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Gurjit (Neeru) K. Khurana Hershey, MD, PhDProfessor and Director, Division of Asthma ResearchKindervelt Endowed Chair in Asthma ResearchDepartment of Pediatrics; Division of Asthma Research
Dr. Hershey investigates regulatory mechanisms of allergic inflammation. One major research focus is identification of epithelial genes and pathways that contribute to allergic inflammation and atopic disorders. Dr. Relevant to digestive disease research, Dr. Hershey utilizes custom Illumina SNP arrays to identify epithelial genes and pathways that are associated with atopic disorder phenotypes. Recently, she was awarded a grant to identify epithelial genes that are common and those genes that are distinct between the lung (asthma), gut (food allergy) and skin (atopic dermatitis). Testing of related hypotheses in the laboratory, Dr. Hershey began dissecting the molecular basis of allergic inflammation at these target organs and the unique and redundant epithelial pathways using in vitro and in vivo experimental models of disease.
Dr. Hershey collaborates with Drs. Aronow and Rothenberg on the grant Epithelial Genes in Allergic Inflammation. She also works with Drs. Aronow on several ongoing genomic and genetic studies, and with Dr. Jeffrey Whitsett on the role of serpins in mucus production. Anticipated use of Cores: Integrative Morphology and Gene and Protein Expression Cores.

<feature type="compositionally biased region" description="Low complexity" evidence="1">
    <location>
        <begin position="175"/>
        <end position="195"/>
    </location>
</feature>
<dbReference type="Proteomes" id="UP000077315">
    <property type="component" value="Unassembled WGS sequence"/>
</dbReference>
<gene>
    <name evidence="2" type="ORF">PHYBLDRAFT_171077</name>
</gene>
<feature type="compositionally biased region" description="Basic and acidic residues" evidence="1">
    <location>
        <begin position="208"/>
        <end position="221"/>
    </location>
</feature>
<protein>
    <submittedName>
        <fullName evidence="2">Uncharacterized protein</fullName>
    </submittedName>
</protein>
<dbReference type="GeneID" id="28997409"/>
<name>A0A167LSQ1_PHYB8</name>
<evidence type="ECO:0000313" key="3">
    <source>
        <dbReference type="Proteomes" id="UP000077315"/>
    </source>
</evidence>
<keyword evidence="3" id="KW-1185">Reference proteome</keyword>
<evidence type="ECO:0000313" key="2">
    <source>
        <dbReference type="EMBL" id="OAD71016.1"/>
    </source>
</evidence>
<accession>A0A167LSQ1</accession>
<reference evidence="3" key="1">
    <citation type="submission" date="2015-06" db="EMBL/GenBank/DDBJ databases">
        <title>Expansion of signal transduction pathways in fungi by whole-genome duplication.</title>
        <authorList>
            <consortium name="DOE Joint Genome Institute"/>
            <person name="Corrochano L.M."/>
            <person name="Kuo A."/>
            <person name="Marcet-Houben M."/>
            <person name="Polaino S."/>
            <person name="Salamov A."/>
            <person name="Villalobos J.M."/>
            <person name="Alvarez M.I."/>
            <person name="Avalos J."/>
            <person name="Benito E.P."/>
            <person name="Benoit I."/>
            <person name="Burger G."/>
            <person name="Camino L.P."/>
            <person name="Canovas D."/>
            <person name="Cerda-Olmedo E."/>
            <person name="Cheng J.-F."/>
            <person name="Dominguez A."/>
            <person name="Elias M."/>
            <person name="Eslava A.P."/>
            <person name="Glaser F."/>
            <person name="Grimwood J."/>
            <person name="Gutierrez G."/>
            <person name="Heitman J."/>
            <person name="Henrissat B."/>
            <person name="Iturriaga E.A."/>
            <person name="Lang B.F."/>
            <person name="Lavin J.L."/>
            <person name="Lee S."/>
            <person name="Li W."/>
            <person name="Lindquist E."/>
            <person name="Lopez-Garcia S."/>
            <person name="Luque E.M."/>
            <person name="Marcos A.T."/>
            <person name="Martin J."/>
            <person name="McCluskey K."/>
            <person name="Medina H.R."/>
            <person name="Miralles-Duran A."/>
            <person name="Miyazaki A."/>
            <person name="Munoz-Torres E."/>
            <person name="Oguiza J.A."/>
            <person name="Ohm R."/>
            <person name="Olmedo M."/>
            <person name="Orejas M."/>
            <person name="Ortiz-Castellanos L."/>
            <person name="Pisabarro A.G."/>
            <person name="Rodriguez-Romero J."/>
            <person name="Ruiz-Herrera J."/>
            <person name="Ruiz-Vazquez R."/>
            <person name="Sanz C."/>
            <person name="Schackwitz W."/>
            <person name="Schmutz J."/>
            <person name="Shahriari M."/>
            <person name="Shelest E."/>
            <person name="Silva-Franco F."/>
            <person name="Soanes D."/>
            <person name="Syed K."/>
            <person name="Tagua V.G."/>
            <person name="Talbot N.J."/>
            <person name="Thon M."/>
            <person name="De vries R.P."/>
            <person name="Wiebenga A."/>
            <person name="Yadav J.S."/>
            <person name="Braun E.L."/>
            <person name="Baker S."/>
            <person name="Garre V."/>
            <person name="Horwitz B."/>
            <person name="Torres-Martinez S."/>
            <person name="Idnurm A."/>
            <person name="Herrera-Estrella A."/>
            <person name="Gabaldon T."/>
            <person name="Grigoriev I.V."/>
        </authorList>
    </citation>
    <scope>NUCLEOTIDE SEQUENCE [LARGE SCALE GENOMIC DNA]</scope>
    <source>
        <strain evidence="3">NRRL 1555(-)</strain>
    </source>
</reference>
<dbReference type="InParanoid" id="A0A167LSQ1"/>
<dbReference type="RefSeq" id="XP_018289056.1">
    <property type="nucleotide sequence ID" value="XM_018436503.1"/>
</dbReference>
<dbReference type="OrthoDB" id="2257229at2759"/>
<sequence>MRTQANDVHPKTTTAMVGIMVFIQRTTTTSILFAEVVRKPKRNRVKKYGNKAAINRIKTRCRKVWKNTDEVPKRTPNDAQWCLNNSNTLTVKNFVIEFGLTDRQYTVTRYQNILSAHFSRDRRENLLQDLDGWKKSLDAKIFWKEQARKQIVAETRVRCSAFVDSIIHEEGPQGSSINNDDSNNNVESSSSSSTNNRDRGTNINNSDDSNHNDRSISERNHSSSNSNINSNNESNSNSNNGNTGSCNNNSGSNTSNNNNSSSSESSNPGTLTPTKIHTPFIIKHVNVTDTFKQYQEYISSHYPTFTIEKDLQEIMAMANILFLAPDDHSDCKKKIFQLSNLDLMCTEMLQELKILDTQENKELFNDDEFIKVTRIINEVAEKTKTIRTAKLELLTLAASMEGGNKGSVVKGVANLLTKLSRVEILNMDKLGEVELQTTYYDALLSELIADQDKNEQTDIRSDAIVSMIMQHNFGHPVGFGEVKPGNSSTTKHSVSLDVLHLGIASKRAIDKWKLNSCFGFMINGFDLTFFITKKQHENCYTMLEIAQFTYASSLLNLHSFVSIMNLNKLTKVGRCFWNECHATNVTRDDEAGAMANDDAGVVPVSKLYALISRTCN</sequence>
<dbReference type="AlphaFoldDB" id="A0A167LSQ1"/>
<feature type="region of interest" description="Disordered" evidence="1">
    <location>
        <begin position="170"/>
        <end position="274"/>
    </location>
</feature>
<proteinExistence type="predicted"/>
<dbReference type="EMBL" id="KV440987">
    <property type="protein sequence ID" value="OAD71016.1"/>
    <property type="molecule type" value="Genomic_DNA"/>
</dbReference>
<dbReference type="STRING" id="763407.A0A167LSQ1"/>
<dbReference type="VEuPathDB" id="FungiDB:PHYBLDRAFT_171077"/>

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Associations of TSLP SNPs with eosinophilic esophagitis (EE) are independent of allergy phenotypes. Upper panel: The associated –log10 P values for the genotyped TSLP SNPs from each analysis (patients with EE vs allergic or nonallergic control subjects) are plotted based on relative base pair location. The dashed line represents the Bonferroni threshold for significance. In the lower panel, the TSLP SNPs reside within an approximate 8-kb interval on 5q22.1 encoding the TSLP gene isoforms. Represented are exons (white boxes), introns (bold lines), and untranslated regions (gray boxes). Figure from J Allergy Clin Immunol 2010;126;160-6.
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